I read the same tweet that Walt Meuller read, which was sent by the highly influential pastor Rick Warren, which said: “It takes about 10 yrs of local church pastoring to lose the arrogance u pick up in seminary, otherwise u likely won’t lose it.” Walt blogged on his thoughts on the possible link between seminary and arrogance here: http://learningmylines.blogspot.com/2009/10/rick-warren-and-seminary.html – it is a very good blog for those thinking about going to seminary. Walt really breaks with Rick’s notion that arrogance comes from the knowledge of Seminary, and rather states that pride and arrogance, already embedded in the heart of the seminarian, merely comes out as they are propped (or puffed) up by all the data flowing into and often out of the brain.
But I want to tackle the question for those in youth ministry who are struggling with the decision of whether or not to do seminary. It is a harder decision for the youth worker, because most churches do not require us to have a Master of Theology/Divinity or even a Masters at all. Because the bias is towards younger ministers, often youth ministry comes directly out of the undergrad experience, with fresh blood constantly flowing into and unfortunately quickly out of the field of professional youth ministry. But if youth ministry is to be a Profession, we need to take a serious look into the pros and cons of the Seminary experience, and whether or not it benefits more than detracts from the practical aspect of youth ministry.
Trying to play the devil’s advocate, why would seminary be a bad thing for the youth worker?
(1) A common complaint is that seminary can burn one out spiritually, and steer the potential youth worker towards scholarly work rather than practical ministry. Especially in highly academic schools like Gordon-Conwell, where I attended and graduated, it is intimidating to tell someone that you’re life’s purpose is to work with youth – your whole life – when a good portion of your peers are talking Ph’D’s and trying to emulate the professors. As the practical theologian, you really have to hold your ground and have great discipline, as you balance your work load with the relationships and shepherding of yourself and your flock of youth. But that is a matter of wrestling with your own identity and pride, and the professional youth worker will end up refined and more determined despite the sometimes lonely path of seminary. If anything, the continued force of praxis (working out your theology and studies in the context of ministry) will thrust your insights and theology further along than those who have not stepped out of the books. You live your theology and are testing the faults, working through the inconsistencies. You will be stronger.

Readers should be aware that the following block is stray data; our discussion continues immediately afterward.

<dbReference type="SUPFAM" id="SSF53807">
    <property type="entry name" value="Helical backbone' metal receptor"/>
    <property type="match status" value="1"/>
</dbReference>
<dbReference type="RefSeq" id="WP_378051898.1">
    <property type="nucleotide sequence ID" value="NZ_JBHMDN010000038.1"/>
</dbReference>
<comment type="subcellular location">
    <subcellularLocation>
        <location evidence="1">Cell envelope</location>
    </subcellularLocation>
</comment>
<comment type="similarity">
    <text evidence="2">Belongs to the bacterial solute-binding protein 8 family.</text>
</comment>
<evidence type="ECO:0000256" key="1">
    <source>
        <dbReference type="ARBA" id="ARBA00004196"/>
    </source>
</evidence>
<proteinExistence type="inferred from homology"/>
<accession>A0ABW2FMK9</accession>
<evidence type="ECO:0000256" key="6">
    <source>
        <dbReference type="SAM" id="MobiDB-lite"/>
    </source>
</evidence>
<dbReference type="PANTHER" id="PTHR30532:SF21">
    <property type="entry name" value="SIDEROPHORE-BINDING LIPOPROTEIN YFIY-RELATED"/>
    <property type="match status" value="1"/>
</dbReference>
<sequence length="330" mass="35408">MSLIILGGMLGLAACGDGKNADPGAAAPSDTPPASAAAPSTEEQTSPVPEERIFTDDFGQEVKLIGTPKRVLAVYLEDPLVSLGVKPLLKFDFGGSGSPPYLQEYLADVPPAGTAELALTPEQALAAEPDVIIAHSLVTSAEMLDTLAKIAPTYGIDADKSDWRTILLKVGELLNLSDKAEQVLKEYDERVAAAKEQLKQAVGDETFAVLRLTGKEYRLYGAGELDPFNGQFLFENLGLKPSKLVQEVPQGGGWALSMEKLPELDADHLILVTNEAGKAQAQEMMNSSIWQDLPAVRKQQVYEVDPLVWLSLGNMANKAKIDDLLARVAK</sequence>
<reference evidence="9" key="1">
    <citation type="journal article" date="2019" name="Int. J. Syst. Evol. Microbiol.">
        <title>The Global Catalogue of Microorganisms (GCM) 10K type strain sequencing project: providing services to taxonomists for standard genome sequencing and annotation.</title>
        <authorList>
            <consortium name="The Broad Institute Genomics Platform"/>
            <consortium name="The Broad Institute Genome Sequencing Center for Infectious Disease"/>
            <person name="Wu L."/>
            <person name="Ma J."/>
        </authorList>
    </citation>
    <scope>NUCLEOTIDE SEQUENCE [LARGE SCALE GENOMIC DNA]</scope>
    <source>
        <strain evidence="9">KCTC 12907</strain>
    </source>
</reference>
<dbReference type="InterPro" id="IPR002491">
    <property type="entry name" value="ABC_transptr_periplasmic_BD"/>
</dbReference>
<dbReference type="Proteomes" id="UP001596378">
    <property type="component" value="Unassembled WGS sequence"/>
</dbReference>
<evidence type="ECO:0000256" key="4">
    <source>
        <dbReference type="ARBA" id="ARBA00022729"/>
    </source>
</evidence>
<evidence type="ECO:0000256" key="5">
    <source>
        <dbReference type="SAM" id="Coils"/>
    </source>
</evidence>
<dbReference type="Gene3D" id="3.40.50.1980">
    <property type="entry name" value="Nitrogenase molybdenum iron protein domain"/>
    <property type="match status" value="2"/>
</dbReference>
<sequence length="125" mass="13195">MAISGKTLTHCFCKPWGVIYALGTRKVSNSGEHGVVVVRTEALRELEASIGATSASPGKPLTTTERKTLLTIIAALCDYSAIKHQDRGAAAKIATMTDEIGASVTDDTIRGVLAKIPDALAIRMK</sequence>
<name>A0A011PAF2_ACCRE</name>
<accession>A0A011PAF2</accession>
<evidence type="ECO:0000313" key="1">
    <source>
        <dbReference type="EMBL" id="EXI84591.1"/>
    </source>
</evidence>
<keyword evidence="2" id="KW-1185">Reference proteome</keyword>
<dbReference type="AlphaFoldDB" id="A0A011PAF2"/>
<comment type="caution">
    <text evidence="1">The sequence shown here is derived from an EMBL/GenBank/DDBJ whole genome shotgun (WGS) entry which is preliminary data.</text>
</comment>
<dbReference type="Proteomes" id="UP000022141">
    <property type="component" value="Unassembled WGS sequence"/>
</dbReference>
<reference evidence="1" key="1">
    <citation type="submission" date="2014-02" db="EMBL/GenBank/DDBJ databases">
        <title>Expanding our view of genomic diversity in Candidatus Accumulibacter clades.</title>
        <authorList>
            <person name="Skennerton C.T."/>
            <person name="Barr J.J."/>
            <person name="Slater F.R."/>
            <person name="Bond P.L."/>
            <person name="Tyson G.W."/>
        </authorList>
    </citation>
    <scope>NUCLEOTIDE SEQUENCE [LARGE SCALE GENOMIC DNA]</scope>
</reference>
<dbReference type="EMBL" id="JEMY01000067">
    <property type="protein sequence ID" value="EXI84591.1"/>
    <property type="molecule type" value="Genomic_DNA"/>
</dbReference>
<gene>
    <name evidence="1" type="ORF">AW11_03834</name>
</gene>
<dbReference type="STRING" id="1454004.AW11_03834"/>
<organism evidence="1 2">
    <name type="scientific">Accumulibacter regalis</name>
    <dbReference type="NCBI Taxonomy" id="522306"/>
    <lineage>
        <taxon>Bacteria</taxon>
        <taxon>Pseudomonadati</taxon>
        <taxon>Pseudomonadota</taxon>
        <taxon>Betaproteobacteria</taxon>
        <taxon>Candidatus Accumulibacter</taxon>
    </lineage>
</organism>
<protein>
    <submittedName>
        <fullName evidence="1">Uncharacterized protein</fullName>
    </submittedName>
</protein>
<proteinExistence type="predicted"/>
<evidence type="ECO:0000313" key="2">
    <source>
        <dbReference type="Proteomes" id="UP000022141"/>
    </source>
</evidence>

(2) Another complaint is that by incurring Seminary debt and taking the next three to four years, you will not be able to support yourself in youth ministry after seminary. Though it is true of youth ministry as a field, that you are competing with young and often less debt burdened men and women, who can take lower salaries, it is not true that you won’t be able to find a church that will be able to support your ministry. There are churches all across the country that are somewhat burned by young ministers who were testing their theories without proper hind or forsight as to the implications theologically and practically. These same ministers who only stay less than two years at a ministry, leaving students who have an 8 year cycle at a church, off balance spiritually, and hungry for stability that perhaps a more experienced and tested youth minister/director might bring. When families desire to invest in their children spiritually after a time of trouble, they often put pressure on their church boards, committees, ministers, and congregations to bring on a fully supported, educated, and identity stable minister who will be able to provide vision and stability for 10 – 20 years. They realize that this person will likely have a higher debt burden, perhaps have a family, and will need a higher living wage. By careful research and going through proper channels, and a proper dependence on God for provision, the education is a worthy expense. As you bring your wisdom to the youth of the congregation and equip whole families, you can convince the people of the churches that Professional youth ministers are worthy of their wages. Just make sure to reinvest heavily when a congregation invests in you.